2. It is all ridiculous, we are a frightened little nation way behind in this area. But happy to see the booze barons continue their push of alcohol which is an enormous issue in Aotearoa. Good to see one of the American States has decriminalised all drugs, hard drugs, and says this is a health issue. Just like Portugal and of course more American states have legalised the use of marijuana.

  3. Labour would be fools NOT to pass some sort of reform.

    Imagine if Act in 2023 campaigned on legalization/reform – we all know David is good at getting things over the line .. Labour and the Greens, not so much.

    • The end of life bill had no real international interference and Big pharma will sell the poison used to kill people, so they still get their cut.
      But the same can not be said for the Cannabis referendum SAM, Scientology, Big Pharma and local twats Family first, Ironside, Act, Notional, salvation army, grey power, medical association, churches, School and so on and so forth and we only just lost!

      And the irony of the situation is if the +65 year olds who voted against This knew the magic of the cannabis plant and it’s uses, they are really the ones that are missing out. As for medical cannabis in NZ, what a joke, take a natural plant like cannabis, bastardize it, put it in a bottle with a fancy label and charge a fortune for it.

  4. If Act/National look at reform it will be under the Californian model. Huge taxes and compliance costs to force the little guy out and open the door for big tobacco and big pharma.

    But they will not go down this road because they will lose more vote than they will gain. They started their “Tough on gangs and drug” rhetoric last election with their “Strike force Rapter” bullshit.

    In reality the only chance we have is in the next election is if the Greens campaign on Climate change and drug law reform. The best we can hope for here is another bullshit referendum so there is another 7 – 9 years before we even get a chance, and labour/greens will not be in the drivers seat for much longer. I can not see a political party having the bulls to decriminalize/Legalize cannabis without a referendum, because they would have to take ownership of the change.

    They was lucky for covid and Jacinda’s handling of it, it’s what won them this election and I can see alot of small change they have made that have improved peoples lives but it’s not enough.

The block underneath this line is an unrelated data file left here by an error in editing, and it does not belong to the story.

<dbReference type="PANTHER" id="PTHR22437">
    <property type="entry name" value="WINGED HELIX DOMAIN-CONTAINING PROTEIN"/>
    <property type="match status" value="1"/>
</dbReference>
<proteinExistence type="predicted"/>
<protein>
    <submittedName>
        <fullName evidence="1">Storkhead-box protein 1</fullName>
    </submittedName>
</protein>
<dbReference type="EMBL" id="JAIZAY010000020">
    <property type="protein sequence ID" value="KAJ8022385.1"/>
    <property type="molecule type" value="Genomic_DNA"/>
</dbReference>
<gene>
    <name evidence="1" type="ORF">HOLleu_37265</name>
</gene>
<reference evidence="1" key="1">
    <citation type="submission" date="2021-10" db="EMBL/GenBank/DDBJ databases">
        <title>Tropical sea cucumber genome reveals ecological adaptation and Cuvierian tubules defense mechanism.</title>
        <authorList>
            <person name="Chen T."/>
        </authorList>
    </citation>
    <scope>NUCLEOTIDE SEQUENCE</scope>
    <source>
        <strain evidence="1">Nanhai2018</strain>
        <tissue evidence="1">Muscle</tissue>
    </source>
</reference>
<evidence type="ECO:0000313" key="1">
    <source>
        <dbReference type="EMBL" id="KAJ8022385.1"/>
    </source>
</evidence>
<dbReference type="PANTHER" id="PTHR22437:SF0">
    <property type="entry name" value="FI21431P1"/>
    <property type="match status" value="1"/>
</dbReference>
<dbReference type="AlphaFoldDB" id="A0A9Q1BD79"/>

House prices are skyrocketing rents are skyrocketing the price of food and the basic items are skyrocketing. Yet Labour are preparing to open the immigration floodgates and looking a negative interest rates Just plain madness!

    The world financial system is on life support with constant money printing and debt. Our world is in trouble, we are destroying the land and the sea, yet people with assets have never had it so good.

    So what have Labour really done in the past 3 years

    Made it easy for Haves to get away with cannabis offences while giving the police the option to prosecute the Have Not’s instead of doing the right thing If you are growing a few plants at home / consume cannabis in your own house, no sigh of dealing, no sigh of mental illness, no committing crime. You know, “Crime” where you inflict hurt or loss to other people. They should just fuck right off It shouldn’t be up to the police to say who is guilty or innocent, that’s the job of the court system.

    Introduced a 2 tier welfare system Double for the “workers” yet done very little to reform social welfare. although I must commend them for putting in school lunches, great move also their training schemes are great also.

    Looking forward, The Idea of pill testing is a great idea. People dying because of selfish ideology that’s what I call a crime!

    I wish it was different but going on the past this government will do what they do best, as little as possible.
    They will use their political capital for a few “Big picture” ideas and it will be BAU for everything else.

    Labour’s slogan.

    There will be no change just more of the same.